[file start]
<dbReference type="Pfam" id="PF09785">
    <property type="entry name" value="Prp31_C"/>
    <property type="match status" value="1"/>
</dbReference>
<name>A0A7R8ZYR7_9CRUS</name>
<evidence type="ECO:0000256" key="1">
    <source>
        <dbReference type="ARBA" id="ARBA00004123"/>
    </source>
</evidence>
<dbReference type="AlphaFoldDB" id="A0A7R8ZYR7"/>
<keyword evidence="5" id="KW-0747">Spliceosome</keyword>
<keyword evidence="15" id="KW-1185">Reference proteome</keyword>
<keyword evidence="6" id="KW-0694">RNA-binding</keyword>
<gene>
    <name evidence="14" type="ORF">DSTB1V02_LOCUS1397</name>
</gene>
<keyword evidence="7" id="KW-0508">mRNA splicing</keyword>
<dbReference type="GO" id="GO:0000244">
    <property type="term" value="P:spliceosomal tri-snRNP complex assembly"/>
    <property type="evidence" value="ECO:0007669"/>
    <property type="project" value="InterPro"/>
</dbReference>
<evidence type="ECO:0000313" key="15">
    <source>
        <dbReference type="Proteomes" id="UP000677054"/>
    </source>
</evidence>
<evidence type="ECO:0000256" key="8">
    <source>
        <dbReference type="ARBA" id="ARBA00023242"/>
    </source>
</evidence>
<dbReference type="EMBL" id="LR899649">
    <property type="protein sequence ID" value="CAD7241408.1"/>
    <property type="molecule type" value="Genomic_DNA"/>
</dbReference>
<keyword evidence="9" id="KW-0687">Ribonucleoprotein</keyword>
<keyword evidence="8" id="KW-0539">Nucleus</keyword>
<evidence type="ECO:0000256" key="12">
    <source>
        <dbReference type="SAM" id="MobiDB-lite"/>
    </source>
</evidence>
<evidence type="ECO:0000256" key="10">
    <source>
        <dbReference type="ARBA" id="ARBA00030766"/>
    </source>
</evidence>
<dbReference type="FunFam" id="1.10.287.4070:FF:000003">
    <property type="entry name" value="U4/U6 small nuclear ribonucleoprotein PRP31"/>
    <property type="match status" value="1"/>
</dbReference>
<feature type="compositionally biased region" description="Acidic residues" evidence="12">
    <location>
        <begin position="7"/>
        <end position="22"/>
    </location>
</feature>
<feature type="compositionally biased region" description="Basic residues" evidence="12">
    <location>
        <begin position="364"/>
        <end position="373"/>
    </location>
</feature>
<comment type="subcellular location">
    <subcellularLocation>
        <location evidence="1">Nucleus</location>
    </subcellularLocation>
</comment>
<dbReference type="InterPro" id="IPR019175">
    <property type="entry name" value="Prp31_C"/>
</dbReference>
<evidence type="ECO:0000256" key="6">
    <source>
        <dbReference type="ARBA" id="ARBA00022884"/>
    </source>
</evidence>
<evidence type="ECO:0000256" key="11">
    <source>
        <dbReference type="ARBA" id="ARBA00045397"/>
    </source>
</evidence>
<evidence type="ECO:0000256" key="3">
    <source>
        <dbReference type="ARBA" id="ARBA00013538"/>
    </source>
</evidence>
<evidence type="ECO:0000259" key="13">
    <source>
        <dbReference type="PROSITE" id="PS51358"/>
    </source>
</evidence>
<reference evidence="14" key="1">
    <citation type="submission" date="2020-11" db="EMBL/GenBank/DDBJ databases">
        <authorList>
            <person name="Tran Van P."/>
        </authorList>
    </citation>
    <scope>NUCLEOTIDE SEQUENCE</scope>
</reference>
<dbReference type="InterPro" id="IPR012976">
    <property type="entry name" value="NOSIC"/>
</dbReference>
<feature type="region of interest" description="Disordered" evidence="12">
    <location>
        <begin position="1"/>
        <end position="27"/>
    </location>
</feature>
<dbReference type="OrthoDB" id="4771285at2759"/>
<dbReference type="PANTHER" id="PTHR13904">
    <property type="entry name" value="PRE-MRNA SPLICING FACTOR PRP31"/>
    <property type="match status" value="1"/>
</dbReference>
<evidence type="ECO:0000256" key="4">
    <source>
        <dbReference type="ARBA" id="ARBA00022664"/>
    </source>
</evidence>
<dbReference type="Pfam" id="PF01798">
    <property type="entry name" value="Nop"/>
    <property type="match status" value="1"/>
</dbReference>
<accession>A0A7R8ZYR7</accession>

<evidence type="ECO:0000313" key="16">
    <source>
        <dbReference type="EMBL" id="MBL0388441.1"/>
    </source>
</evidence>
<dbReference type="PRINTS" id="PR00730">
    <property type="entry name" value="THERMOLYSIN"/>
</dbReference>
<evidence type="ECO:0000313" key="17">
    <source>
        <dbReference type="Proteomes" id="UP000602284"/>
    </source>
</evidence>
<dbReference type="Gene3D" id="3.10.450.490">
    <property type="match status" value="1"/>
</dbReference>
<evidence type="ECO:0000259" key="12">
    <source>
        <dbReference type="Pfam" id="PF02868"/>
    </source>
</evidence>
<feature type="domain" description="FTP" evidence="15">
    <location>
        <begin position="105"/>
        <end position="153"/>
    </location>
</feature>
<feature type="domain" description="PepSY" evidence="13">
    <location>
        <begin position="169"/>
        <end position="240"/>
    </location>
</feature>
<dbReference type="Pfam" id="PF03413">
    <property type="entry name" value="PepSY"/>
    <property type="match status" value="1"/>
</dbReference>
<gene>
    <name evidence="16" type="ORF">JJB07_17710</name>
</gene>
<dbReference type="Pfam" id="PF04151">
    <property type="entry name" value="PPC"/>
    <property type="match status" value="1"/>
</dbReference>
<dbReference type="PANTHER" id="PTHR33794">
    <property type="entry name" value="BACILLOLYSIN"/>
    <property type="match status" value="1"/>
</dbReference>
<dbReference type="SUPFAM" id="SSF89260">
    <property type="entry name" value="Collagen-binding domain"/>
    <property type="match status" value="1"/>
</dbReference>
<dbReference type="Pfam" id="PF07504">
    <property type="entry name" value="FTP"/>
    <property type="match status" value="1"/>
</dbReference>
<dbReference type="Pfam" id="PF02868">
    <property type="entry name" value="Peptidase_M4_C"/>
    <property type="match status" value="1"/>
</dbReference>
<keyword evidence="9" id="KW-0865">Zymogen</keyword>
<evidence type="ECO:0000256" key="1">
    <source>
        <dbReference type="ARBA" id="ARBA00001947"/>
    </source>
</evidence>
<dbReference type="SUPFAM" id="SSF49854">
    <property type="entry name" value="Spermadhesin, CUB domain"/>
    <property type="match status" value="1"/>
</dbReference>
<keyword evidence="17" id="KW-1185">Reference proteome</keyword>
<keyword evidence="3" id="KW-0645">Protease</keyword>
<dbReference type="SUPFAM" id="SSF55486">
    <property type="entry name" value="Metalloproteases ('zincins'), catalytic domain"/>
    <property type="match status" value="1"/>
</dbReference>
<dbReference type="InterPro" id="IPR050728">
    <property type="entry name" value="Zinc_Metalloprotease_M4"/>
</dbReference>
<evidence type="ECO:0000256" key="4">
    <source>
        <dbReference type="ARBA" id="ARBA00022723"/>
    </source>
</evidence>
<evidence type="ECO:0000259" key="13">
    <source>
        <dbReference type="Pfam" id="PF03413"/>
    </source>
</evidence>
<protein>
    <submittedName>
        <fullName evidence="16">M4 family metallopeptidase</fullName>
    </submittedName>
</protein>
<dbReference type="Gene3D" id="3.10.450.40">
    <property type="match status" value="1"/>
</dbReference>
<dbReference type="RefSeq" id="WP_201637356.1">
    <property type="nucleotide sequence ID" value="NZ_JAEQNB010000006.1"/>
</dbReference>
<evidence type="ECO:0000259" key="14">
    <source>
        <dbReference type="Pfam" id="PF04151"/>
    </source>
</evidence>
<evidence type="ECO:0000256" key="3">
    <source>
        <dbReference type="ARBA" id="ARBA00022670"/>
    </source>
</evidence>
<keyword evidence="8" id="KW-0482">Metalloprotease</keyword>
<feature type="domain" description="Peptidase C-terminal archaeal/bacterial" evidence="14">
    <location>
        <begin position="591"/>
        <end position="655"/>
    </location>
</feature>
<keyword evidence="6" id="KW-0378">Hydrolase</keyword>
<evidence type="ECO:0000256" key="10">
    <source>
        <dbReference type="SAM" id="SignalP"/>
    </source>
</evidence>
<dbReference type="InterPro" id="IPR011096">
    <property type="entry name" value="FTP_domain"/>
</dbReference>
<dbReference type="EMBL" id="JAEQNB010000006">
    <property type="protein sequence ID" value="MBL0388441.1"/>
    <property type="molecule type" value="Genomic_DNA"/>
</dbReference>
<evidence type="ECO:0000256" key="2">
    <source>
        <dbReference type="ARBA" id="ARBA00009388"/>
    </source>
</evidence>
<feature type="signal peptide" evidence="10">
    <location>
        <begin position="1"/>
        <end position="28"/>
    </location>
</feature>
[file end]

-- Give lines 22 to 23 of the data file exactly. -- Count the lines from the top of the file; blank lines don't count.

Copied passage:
    <property type="project" value="InterPro"/>
</dbReference>